First, jump drives are way too expensive to give out to all purchasers of the book.

Second, unless you created/owned the copyright for Graviton, this could cause problems.

Third, giving away a free electronic copy of the book would allow readers to e-mail it to all their friends. Bookstore buyers won't like this and it would discourage some from stocking the book. (And before anyone says that all books have free readers via the library and people loaning them, yes, I know. But trust me, electronic copies have much easier availability and it hurts sales if it's not handled correctly. I know. I lost money on a project like this.)

Now, having a contest where say, twenty people could win jump drives by answering a trivia question from the book online...that would work. You could have a web-page style something on there (assuming you, as the author, or one of my in-house employees had the skills and time to create it). You could include fun interactive facts about the boys, planets, science, etc., maybe a couple of short stories that weren't included in the book, maybe out-takes, and some other fun stuff. I'd definitely put the first chapter of the next book on the jump drive--IF the second book was already written, submitted and accepted by me. (I've had way too many promised books fall through and never materialize.)


Blogging 101—Extra questions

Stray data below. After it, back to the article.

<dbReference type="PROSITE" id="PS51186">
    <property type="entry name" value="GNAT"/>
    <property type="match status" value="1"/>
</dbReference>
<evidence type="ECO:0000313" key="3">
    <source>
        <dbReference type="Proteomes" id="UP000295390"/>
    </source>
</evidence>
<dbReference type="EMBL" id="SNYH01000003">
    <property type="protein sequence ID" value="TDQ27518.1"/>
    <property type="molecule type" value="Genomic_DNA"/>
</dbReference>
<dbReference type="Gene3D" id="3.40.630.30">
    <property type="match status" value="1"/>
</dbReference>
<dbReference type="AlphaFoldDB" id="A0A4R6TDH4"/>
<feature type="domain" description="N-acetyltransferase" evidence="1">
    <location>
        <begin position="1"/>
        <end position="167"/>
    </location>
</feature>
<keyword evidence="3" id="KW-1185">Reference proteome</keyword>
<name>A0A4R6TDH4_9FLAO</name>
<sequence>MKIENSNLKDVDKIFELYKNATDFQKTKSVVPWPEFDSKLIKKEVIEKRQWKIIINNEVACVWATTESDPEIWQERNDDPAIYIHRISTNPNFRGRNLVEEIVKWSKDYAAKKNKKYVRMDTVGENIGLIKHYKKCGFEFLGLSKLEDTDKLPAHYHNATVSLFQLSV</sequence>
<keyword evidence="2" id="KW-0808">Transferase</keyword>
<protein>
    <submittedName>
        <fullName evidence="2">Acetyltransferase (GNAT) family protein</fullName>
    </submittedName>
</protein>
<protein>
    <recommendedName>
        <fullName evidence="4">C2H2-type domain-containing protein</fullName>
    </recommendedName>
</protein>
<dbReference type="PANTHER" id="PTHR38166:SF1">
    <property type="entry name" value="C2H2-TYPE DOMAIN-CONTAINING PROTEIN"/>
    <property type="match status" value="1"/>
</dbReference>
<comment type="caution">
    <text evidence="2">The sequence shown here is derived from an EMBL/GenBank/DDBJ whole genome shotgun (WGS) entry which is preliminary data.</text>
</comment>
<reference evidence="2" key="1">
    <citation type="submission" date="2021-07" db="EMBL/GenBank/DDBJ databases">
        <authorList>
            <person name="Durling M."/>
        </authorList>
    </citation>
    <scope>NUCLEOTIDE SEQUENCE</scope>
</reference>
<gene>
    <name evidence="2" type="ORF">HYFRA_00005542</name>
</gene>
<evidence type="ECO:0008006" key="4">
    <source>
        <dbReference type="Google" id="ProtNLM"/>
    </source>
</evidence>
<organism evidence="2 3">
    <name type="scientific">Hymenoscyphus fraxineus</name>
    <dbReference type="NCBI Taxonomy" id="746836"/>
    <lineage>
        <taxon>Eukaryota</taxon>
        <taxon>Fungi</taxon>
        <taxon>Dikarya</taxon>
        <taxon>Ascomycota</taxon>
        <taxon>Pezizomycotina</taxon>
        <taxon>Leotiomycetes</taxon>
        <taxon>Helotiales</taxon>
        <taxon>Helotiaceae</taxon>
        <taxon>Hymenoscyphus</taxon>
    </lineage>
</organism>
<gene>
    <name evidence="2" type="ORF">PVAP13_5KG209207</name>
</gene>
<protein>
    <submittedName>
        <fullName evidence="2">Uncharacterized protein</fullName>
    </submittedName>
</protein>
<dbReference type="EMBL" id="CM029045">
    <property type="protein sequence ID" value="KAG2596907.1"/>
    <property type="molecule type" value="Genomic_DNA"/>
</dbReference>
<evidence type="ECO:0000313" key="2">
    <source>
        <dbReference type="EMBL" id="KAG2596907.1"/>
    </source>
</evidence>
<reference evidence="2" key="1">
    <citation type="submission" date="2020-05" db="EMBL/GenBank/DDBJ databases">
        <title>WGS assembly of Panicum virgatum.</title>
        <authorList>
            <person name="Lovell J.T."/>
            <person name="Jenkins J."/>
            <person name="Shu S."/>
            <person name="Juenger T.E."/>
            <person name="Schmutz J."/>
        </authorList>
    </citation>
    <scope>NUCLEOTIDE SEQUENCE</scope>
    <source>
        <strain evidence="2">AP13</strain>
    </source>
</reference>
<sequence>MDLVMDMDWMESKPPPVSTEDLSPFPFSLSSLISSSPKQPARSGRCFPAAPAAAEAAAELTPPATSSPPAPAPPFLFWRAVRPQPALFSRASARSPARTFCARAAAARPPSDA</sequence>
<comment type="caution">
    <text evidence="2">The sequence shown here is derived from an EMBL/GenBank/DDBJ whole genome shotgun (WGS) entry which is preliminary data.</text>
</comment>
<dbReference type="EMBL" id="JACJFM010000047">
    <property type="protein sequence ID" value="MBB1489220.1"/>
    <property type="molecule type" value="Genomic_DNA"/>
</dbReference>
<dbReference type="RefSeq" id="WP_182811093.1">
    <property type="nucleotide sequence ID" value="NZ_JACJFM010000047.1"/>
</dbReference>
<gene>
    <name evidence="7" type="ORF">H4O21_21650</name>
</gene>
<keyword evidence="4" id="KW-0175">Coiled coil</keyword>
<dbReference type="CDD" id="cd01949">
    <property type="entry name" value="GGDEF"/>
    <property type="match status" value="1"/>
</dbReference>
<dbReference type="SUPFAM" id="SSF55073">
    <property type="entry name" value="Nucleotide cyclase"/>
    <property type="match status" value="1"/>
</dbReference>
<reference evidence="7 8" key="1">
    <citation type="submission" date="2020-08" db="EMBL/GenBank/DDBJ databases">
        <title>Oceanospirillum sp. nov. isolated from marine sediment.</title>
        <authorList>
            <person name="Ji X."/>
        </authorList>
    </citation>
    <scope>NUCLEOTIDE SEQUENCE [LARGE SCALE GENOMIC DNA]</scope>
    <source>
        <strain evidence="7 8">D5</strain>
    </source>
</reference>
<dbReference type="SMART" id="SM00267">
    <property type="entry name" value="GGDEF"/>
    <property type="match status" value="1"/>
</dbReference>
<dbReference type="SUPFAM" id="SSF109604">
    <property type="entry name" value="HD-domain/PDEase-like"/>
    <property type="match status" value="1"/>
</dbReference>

I have a blog site, but no one reads it. How do I attract an audience?
Read this post and all the comments.

Do you think it's better to have a separate blog from your website or blog within your website? Or does it matter?
Whichever is easiest for you. But if your blog is separate from your website, make sure it has links back to your website that are obvious and easy to find.

Is there an advantage to blogging with others (i.e. Writers in Heels, Six LDS Writers and a Frog, etc.)?
Yes! More exposure. Their readers will read you on the group blog. If they like you, they’ll also start visiting your personal blog.

How do I [insert technical stuff here]?
With all the technical questions I'm getting, I'm starting to think maybe I should dump this blog and start one on blogging, etc. Oh, wait. That would make me a geek--a fate that should be avoided no matter what the cost. (sigh) Here are a few of the resource sites that I use:
Blogging Basics 101
Blogger Tips & Tricks
The Real Blogger Status

I'm fascinated that so many people can find time to not only write books/articles/stories, but also find the time to write consistently interesting and helpful blogs.
Priorities. It is Your Job as an author to promote yourself and your work.

I feel like I have nothing of interest to blog about. There are so many talented authors with so much more experience, why would anyone want to read something I've written on a blog? How can I offer anything of value to readers?
I’m sort of shocked by this question. The whole point of being a writer is that you have something burning inside, something to say. If you don’t have anything to say, then your novel won’t have much to offer either. If this is truly, truly how you feel, and not just a moment of discouragement, you shouldn’t be looking at writing as a career choice.

That's all I have about blogs. On to the next question...


Blogging 101—Driving Readers to Your Site